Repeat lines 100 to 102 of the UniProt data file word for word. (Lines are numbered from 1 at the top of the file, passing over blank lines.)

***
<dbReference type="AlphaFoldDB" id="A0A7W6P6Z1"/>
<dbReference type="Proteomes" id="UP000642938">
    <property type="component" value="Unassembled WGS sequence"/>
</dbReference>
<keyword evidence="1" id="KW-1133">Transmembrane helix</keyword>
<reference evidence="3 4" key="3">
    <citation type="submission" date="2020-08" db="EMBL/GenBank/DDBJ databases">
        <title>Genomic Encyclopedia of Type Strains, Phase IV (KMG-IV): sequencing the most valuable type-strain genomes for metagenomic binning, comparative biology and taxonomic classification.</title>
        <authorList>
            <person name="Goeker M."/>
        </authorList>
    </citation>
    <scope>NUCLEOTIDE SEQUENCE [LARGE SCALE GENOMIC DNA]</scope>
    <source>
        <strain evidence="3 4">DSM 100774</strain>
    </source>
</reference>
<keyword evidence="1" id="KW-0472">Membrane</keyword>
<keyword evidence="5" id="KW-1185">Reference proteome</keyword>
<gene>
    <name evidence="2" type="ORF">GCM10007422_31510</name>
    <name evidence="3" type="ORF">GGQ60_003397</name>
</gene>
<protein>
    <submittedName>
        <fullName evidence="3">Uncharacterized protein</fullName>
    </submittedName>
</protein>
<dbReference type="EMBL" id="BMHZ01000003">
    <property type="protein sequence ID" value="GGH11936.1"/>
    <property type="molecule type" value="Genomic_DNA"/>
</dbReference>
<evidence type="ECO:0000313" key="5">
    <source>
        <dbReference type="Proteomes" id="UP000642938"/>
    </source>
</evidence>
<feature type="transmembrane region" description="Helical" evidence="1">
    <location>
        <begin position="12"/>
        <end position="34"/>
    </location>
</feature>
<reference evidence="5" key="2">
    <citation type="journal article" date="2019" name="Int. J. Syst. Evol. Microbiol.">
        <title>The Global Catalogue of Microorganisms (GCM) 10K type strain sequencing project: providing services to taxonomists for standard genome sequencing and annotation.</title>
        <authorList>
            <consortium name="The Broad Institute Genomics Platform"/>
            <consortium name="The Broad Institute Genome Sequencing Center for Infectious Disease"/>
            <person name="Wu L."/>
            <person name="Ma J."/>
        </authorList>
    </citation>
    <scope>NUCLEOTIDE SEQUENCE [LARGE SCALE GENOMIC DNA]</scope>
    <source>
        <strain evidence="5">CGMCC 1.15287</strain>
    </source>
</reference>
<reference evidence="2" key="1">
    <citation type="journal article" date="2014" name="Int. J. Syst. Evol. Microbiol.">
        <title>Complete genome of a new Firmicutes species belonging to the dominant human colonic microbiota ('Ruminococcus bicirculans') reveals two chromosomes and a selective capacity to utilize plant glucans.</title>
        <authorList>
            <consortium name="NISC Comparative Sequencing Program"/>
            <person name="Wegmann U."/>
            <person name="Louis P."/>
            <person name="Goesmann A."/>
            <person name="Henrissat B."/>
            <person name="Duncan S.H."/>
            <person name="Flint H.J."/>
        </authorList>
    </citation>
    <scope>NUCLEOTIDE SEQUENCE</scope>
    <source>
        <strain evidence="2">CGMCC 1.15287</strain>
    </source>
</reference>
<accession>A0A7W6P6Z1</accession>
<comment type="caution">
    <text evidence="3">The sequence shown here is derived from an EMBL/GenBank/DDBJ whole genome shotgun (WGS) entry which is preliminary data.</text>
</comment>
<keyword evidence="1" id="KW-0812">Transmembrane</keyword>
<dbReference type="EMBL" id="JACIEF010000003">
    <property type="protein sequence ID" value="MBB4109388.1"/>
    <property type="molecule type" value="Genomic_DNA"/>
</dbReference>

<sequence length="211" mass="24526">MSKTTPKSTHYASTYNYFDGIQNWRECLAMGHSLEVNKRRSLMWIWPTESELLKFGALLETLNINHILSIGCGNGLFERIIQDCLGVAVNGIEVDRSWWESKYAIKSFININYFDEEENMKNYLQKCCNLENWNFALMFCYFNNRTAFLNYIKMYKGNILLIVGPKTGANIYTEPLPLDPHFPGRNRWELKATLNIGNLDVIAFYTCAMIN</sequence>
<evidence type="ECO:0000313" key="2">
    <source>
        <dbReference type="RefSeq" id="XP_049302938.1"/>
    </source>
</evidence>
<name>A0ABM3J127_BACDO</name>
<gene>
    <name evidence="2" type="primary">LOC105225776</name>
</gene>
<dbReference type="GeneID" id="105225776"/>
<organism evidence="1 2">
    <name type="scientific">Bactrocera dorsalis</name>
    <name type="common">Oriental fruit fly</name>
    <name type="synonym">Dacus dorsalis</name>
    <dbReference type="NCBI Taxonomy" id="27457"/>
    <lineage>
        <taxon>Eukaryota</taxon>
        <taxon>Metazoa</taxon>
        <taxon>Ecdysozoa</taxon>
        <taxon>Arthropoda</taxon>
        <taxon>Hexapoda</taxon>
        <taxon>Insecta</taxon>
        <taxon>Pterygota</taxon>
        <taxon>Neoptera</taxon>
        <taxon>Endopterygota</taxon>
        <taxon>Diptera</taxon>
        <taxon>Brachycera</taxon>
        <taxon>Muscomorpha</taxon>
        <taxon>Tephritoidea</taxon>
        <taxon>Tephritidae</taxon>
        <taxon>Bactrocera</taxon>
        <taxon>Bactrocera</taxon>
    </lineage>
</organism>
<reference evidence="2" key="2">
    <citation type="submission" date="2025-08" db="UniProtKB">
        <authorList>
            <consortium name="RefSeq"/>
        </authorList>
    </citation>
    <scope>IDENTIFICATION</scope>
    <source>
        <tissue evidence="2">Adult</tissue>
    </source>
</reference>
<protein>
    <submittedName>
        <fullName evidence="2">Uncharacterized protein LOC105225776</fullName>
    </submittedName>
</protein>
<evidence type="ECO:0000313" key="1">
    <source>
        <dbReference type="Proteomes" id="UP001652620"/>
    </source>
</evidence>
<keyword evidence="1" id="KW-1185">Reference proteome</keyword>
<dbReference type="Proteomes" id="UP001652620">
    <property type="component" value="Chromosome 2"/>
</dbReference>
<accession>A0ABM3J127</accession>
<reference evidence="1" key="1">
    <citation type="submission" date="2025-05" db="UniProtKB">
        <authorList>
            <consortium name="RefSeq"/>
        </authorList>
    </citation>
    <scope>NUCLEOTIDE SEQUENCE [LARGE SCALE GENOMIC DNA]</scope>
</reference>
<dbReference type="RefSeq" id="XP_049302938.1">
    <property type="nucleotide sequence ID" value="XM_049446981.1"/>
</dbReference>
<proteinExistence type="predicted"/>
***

    <name type="synonym">Dacus dorsalis</name>
    <dbReference type="NCBI Taxonomy" id="27457"/>
    <lineage>